There are a lot of factors to think about when choosing to become a contractor, not least how to market yourself and find assignments.
LinkedIn is a one-stop-shop for contractors to create a professional portfolio, identify assignment opportunities and form connections to help you to find your next contract. And all for free, we hasten to add!
In this blog, we’ll go through 4 ways to make the most of LinkedIn to help you to find your next contract.
Keeping your profile up to date
Your LinkedIn profile is essentially an online CV for you and your contracting business, as such, it’s important to keep your profile up to date. Including information such as key skills, professional qualifications and a portfolio of your work makes it easy for prospective clients to see your expertise.
A photo increases the credibility of your profile, so even if you’re camera shy, having a LinkedIn profile photo increases your chance of having connection requests and messages accepted.
To boost your visibility further, why not consider adding a personalised banner to your LinkedIn profile? This can include contact details, a brief sentence outlining your skills and expertise, and a logo if you have one. The good news is, you don’t have to spend your hard-earned cash on a designer. You can easily create this yourself using a tool like Canva. (The size for the LinkedIn banner is: 1536 x 768)
Top tip #1 – Set a calendar reminder to update your profile every six months with your latest skills and experience. Even if there hasn’t been any significant changes, a simple tweak to your “About” section will be enough to keep it refreshed.
Make yourself visible
Whether you want to find assignments independently or would rather use a recruitment agency, it’s important to make sure that you can be easily found on LinkedIn. If you’re looking for your next assignment, be sure to make yourself “open to work” – depending on the settings you choose, you can enable recruiters or all LinkedIn members to see this information. You can even add that you are looking for a new contract in your headline so this can be easily seen.
Top tip #2 -Using keywords throughout your profile can help you be at the top of the list when LinkedIn users search for particular keywords on the platform. Why not add a list of your key skills within the “About” section to help to strengthen your profile.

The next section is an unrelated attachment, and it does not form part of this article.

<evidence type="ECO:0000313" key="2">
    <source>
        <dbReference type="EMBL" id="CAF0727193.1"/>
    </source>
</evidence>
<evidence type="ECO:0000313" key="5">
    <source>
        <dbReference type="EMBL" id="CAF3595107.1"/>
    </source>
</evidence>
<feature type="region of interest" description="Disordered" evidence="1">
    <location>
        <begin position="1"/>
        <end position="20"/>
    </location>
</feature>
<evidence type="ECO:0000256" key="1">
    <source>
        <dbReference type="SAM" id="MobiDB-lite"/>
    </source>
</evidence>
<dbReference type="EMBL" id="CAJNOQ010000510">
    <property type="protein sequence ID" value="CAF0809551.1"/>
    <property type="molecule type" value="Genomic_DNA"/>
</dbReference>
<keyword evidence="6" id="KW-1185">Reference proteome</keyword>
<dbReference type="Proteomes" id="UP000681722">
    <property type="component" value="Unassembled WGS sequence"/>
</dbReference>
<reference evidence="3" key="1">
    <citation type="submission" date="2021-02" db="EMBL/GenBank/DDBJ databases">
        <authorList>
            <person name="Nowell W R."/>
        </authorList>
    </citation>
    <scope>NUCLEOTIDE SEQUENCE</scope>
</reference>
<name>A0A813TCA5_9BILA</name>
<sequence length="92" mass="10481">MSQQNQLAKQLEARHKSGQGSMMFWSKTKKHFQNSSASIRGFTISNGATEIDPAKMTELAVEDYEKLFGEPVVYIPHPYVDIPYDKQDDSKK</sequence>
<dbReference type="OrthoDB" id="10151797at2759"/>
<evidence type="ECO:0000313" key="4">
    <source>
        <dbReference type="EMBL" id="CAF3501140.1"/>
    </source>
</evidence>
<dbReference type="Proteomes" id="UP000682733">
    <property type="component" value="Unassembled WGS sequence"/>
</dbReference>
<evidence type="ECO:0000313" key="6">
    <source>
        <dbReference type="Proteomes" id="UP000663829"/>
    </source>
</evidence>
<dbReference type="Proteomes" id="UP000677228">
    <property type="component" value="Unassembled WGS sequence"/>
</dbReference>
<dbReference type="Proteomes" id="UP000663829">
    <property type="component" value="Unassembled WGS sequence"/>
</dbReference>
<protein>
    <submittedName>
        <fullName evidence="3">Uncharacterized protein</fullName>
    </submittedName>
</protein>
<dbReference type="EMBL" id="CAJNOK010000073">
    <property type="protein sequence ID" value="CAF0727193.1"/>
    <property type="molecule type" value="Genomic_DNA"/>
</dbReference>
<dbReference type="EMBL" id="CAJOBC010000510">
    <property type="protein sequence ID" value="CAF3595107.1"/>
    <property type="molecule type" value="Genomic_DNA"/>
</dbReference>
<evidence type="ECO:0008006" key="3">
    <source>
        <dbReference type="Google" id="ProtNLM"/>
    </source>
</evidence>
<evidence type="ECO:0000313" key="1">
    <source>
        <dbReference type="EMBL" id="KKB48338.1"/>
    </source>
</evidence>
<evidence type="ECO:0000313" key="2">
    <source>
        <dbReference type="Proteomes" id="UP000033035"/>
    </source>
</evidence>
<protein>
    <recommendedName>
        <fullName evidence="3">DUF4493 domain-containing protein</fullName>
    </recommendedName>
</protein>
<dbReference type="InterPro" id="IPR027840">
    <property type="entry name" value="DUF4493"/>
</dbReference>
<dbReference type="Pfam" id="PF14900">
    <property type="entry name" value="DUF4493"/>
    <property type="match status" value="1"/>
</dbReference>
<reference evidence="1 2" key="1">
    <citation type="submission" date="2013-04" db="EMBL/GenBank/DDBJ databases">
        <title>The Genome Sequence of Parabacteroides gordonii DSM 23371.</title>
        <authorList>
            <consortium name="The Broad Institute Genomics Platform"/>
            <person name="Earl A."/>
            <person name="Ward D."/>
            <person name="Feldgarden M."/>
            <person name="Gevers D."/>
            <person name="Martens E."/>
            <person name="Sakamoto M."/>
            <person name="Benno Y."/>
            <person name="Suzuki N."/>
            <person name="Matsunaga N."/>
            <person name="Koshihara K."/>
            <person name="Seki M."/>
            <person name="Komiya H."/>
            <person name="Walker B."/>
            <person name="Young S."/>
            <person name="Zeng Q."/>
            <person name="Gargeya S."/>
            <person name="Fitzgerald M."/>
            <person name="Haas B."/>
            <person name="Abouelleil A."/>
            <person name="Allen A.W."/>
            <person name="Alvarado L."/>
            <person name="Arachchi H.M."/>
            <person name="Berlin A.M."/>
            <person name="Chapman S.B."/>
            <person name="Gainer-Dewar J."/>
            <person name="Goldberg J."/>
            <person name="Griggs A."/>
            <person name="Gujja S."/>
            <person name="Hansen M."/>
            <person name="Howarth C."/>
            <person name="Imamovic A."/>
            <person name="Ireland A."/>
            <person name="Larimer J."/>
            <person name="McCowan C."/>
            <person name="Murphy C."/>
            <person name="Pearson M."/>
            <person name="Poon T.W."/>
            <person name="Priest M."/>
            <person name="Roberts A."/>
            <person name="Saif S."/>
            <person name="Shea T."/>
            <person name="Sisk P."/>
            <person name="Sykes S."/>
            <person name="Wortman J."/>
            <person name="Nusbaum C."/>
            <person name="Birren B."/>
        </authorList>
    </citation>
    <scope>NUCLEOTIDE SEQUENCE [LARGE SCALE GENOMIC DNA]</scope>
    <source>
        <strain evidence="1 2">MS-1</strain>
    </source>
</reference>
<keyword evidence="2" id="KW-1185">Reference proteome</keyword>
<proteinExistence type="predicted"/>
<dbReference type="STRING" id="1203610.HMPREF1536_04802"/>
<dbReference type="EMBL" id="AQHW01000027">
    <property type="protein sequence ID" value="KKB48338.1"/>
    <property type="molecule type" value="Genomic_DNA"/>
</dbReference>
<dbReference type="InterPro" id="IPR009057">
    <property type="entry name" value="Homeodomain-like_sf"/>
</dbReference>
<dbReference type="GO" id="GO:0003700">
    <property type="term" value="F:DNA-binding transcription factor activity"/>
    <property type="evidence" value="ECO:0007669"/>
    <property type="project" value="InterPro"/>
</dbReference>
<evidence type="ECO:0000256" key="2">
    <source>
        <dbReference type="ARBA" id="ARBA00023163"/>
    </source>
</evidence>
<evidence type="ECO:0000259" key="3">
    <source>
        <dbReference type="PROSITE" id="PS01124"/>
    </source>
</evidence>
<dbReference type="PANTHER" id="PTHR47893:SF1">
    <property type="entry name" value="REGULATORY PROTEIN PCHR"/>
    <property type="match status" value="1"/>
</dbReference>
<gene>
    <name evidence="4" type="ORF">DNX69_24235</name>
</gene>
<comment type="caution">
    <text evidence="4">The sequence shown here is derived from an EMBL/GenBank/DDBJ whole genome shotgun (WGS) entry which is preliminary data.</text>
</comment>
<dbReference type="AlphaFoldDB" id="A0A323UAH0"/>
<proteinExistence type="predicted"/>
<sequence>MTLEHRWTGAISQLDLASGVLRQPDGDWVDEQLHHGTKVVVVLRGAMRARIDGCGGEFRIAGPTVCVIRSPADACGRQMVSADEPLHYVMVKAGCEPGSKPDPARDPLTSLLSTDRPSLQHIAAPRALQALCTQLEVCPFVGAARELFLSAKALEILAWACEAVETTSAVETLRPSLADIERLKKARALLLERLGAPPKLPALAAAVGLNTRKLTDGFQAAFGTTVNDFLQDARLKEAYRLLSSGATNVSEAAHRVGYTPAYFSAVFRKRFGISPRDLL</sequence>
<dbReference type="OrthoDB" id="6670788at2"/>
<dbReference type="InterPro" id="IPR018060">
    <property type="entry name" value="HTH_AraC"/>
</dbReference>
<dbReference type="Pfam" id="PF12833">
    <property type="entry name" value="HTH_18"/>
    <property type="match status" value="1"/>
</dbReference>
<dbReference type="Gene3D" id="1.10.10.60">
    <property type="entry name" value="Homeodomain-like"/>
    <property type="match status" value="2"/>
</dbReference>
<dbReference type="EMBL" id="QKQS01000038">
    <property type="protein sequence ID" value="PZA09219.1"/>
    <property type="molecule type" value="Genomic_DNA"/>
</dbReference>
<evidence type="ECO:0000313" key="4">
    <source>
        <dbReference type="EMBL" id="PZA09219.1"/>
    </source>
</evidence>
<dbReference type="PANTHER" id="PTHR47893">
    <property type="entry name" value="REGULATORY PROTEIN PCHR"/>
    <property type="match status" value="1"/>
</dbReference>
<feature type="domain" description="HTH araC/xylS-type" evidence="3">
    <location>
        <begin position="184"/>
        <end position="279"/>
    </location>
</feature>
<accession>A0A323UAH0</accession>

It’s not what you know…
It’s who you know. LinkedIn, by definition, is an online platform that connects the world’s professionals so as a contractor looking for your next assignment, make the most of it! The more relevant connections you have, the higher your chances are for finding your next contract.
There is a level of strategy involved in building your connections on LinkedIn so here is a simple 3 step guide to attracting new connections on LinkedIn:
- Publish a post with a helpful tip or piece of advice
- Keep an eye out for any likes, comments or shares from someone who you’re not connected with and send them a connection request
- On the connection request, add a separate note thanking them for the interaction, and briefly tell them about you and your contracting business
By doing the above, you will be connecting with more relevant people who may evolve into clients, rather than just sending out random connection requests.
Top tip #3 – Don’t forget to leverage your connections too by asking for recommendations if you have previously worked with them.
Engage and Stay Active
Following on from building your connections, engaging with your network is just as important. That’s not to say you have to like or comment on every post on your LinkedIn feed, however, it will help your visibility to others if you get involved with conversations and industry discussions.
It’s not just public engagement that matters, be sure to reply promptly to direct messages and send a thank you note to people who have sent a connection request. It’s a small gesture that can go a long way.
For more information
Once you have secured your next assignment, take a look at our top six ways of mastering the art of negotiation as a contractor.